My first thought is spider, but that’s not right. These guys are radially symmetric, with six limbs projecting from a plump central body, each limb ending in a six-fingered hand. They come down the rope fast, in what looks like a barely controlled tumble. The first one down drops the last meter to land on all six hands, then scuttles out of the way to make room for the next.

“They’re wearing pressure suits,” I say. “Will they be able to breathe inside the dome?”

“Based on what’s come out when they vented their airlocks, we think so. We’ve actually adjusted the mix of gasses in the dome to accommodate them.”

When the third one is down, the rope snakes back up into the lander and the opening irises closed. They approach me slowly, walking on four splayed hands, with one on either side raised and spread wide. Their suits have a transparent helmet in the center, protecting a furry brown knob ringed with flat black eyes. The biggest is maybe a meter tall, and a little less than twice that wide from fingertip to fingertip.

Time to test the comm gear. I blink to engage the speaker at my throat.

“Welcome,” I say. “Please come inside, and make yourselves comfortable.”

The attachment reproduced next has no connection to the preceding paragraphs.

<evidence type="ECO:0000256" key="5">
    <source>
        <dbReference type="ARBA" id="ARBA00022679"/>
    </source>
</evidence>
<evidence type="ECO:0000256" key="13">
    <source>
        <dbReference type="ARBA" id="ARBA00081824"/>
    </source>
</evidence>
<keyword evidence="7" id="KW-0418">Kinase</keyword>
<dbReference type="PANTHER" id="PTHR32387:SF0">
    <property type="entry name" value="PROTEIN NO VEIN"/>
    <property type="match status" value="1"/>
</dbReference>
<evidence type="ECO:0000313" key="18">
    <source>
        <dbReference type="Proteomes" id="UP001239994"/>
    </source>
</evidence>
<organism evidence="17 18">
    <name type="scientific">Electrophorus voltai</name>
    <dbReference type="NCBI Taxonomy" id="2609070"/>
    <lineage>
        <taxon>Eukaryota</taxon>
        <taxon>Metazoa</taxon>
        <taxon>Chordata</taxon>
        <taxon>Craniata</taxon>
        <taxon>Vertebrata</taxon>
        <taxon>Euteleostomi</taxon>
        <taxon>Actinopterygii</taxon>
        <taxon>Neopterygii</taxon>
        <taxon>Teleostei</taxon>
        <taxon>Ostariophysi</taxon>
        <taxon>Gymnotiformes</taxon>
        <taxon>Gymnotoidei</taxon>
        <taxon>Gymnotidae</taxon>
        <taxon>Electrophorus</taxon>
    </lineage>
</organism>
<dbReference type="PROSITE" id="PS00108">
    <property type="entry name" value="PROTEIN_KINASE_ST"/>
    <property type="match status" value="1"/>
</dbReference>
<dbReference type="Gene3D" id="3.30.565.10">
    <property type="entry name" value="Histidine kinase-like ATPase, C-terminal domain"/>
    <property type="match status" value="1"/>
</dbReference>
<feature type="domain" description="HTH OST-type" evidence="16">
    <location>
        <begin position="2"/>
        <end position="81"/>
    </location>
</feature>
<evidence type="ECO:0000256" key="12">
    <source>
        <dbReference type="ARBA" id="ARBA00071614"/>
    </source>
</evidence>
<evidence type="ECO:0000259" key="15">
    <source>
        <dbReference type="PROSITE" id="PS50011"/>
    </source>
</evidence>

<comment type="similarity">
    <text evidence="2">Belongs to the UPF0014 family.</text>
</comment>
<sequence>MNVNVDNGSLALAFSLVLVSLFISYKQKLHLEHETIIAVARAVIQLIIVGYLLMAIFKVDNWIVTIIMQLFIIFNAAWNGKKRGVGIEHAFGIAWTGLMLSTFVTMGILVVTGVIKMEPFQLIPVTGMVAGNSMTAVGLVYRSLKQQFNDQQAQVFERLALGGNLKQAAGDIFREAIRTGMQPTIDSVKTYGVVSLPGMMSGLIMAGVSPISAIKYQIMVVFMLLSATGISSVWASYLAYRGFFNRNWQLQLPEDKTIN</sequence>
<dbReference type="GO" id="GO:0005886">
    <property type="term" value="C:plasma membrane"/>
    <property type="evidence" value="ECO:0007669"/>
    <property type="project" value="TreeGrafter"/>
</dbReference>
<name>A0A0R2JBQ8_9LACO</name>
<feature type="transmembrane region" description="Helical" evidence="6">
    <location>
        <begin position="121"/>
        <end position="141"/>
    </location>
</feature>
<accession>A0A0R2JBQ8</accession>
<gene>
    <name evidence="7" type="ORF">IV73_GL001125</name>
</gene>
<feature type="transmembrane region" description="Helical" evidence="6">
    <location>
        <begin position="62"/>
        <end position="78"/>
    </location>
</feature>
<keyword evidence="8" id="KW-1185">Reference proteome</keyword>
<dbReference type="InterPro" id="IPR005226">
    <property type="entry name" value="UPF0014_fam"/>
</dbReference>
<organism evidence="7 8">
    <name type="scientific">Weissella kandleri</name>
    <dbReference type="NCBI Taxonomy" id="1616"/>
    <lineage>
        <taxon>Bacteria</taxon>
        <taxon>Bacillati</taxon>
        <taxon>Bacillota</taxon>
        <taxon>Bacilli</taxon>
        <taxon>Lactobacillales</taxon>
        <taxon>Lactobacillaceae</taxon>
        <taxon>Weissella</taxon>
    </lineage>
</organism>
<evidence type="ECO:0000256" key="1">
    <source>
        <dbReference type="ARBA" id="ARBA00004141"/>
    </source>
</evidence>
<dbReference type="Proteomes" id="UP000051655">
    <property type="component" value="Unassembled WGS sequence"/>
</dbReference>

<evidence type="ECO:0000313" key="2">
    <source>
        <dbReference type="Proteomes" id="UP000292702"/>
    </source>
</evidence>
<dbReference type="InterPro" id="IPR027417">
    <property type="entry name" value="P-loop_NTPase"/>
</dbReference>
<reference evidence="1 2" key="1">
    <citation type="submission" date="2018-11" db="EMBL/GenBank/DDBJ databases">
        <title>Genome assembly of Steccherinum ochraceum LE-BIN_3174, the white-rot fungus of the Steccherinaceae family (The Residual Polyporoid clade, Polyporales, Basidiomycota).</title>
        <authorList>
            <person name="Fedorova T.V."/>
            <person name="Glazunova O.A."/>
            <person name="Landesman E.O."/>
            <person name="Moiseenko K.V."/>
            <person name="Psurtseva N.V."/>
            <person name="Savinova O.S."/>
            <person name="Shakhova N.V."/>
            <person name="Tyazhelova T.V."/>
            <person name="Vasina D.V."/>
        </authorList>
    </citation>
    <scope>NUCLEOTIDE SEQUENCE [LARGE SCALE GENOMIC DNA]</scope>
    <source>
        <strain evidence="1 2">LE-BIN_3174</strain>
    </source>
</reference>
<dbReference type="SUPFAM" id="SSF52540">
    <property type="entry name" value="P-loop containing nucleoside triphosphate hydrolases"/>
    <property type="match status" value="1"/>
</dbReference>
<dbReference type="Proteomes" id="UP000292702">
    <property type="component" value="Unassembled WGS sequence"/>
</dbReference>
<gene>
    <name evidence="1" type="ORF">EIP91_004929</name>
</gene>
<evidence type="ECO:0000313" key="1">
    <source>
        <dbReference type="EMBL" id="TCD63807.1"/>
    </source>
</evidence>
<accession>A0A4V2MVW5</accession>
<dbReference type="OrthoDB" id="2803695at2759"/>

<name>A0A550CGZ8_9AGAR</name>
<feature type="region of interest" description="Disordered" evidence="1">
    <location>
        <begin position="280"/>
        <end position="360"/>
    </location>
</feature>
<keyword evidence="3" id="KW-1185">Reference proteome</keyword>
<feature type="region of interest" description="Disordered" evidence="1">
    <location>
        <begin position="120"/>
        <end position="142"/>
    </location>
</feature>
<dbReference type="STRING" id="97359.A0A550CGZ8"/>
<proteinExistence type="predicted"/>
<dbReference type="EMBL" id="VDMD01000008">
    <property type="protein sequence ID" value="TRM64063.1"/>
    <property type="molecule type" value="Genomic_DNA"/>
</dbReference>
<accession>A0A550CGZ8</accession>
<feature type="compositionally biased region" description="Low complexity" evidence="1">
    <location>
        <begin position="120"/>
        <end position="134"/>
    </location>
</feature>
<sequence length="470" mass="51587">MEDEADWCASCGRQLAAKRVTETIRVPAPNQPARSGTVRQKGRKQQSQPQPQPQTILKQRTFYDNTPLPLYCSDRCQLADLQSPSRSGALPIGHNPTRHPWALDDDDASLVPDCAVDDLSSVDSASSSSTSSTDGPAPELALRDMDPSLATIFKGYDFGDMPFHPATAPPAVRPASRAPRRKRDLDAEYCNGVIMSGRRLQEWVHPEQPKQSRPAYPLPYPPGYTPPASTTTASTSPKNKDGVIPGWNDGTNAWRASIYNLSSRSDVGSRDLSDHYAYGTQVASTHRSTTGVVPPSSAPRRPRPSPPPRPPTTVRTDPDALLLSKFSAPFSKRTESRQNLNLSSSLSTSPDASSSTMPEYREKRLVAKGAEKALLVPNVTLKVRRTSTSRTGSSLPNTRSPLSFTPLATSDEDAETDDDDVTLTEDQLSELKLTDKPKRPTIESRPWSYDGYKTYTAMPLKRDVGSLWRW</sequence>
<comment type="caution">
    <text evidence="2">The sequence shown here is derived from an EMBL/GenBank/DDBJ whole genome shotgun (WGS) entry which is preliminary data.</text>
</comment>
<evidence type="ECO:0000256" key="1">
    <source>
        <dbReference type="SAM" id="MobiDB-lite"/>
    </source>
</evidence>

A string of pops and whistles comes from the speaker. The visitors stand stock-still for a solid ten seconds, until I begin to wonder if their suits might not have audio pickups. Finally, though, one of them shuffles a half-step forward and whistles back at me. Translated text scrolls down the right side of my field of vision.

Greetings. We <untranslatable> your <untranslatable>. Please <untranslatable> now.

Okay, so that was less than helpful. I bow deeply, turn, and lead them back toward the dome.


As it turns out, we don’t have nearly enough of their language to do what we need to do. After they’ve cleared the airlock and popped their helmets, we spend four hours inside the dome playing word games. I show them things on the holo projector, and then listen to them chatter amongst themselves. All the while, of course, our language algorithms are analyzing everything, and constantly updating the software in my translator.